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Kim E. Pearson <email@example.com>
The College of New Jersey
Current projects in progress
"The Re-Education of Me: Journalism, Diversity and Computing
Journalism is undergoing fundamental change; so is journalism education. There is a growing consensus that part of that change requires the cultivation of a new mindset and skillset among practicing journalists that accounts for the possibilities and limitations of computing technologies for newsgathering, and presentation. If this new news culture is to fulfill its fundamental mission of empowering citizens with the information they need to function in a democracy, then the pool individuals participating in this new news economy must be diverse.
This becomes a matter of particular concern when one considers that both journalism and computer science have historically been fields that have been challenged when it comes to recruiting women and people of color. Moreover, those individuals, once recruited, must find creative ways of engaging an audience that is not only diverse culturally and linguistically, but cognitively.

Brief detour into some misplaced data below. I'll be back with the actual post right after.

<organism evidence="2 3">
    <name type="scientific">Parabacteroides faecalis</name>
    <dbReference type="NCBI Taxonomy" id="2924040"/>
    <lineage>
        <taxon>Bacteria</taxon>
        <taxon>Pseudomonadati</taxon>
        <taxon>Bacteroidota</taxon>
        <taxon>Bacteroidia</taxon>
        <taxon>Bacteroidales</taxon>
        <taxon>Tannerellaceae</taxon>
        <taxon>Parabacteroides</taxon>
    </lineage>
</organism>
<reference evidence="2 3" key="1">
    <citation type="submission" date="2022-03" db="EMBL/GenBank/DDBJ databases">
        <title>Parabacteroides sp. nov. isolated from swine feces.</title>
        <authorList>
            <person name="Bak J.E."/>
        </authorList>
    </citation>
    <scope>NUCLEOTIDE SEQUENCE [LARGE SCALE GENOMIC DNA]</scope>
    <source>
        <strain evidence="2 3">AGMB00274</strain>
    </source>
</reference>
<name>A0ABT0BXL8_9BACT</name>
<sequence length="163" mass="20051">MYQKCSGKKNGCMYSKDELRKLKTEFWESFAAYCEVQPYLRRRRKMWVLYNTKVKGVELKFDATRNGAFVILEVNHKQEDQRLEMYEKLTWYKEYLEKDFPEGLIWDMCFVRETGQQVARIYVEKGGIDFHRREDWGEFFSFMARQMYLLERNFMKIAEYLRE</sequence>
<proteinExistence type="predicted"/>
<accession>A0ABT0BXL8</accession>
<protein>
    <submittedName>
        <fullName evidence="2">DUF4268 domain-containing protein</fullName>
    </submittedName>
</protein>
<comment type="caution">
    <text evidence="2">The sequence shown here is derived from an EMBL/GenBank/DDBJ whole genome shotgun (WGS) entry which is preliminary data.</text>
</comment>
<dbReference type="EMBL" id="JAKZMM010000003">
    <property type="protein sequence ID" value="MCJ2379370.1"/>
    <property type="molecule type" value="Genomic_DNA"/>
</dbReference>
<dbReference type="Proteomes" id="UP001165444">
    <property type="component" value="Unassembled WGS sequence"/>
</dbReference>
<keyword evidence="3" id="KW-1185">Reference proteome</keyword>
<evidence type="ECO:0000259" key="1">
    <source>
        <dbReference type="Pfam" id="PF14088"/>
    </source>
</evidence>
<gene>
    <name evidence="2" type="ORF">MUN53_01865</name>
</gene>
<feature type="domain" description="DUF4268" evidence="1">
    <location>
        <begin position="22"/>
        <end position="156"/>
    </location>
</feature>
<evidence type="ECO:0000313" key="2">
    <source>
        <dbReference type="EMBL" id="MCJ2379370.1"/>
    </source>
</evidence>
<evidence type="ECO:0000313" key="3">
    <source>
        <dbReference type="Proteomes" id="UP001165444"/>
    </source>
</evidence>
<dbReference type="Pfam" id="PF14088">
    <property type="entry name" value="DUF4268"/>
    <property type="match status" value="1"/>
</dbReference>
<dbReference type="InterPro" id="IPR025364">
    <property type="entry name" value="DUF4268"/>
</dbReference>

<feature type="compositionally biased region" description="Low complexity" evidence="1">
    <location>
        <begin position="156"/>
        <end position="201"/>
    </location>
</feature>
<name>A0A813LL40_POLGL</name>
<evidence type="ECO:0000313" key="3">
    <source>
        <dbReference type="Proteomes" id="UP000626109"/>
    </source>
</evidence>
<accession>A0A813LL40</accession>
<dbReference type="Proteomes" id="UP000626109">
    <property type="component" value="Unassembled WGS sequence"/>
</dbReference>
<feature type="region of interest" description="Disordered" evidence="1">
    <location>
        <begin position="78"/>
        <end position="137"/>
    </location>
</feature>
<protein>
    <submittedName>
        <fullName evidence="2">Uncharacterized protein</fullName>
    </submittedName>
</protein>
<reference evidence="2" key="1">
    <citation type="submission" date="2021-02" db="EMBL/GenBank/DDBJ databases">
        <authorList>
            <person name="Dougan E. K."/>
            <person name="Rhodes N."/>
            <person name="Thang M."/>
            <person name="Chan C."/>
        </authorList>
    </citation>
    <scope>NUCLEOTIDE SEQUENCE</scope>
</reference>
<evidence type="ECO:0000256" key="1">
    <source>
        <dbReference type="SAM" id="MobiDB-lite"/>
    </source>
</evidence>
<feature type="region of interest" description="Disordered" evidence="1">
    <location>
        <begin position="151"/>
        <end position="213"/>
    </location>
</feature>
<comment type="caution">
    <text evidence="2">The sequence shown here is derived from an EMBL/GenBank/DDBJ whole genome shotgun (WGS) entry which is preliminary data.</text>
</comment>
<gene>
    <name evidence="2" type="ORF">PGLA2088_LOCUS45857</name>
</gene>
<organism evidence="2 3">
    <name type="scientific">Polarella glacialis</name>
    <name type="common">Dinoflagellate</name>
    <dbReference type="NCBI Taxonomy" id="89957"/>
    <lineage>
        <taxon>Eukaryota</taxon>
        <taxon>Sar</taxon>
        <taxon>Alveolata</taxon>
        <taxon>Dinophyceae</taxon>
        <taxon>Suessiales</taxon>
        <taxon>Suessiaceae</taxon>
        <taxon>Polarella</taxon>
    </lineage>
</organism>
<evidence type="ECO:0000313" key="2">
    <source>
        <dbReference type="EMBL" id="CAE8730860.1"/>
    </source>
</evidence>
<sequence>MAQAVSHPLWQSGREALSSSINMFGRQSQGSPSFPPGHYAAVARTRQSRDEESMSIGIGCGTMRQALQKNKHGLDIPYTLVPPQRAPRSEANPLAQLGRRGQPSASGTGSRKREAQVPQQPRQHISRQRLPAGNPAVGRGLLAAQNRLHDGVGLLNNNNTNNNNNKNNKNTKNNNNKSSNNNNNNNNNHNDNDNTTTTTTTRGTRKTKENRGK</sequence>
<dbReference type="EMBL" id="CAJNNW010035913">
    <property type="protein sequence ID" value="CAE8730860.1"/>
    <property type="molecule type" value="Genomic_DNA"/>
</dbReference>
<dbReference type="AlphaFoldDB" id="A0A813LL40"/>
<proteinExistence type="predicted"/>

I come to this work as a journalism educator familiar with efforts to diversify the journalism pipeline through camps, workshops, internships and mentoring programs. Recruiting efforts in computer science have taken similar forms, however, many of these projects have been the centerpiece of formal research studies with rigorous evaluation. Journalism leaders turning to the task of introducing computational thinking into journalism education and practice on a wide scale can learn a great deal from parallel efforts in computer science education. One key lesson is that a students choices in middle school are a critical determinant of their readiness for pursuing computing studies in college. Thus, news industry leaders looking to foster a new generation of computational journalists must direct new attention to middle school.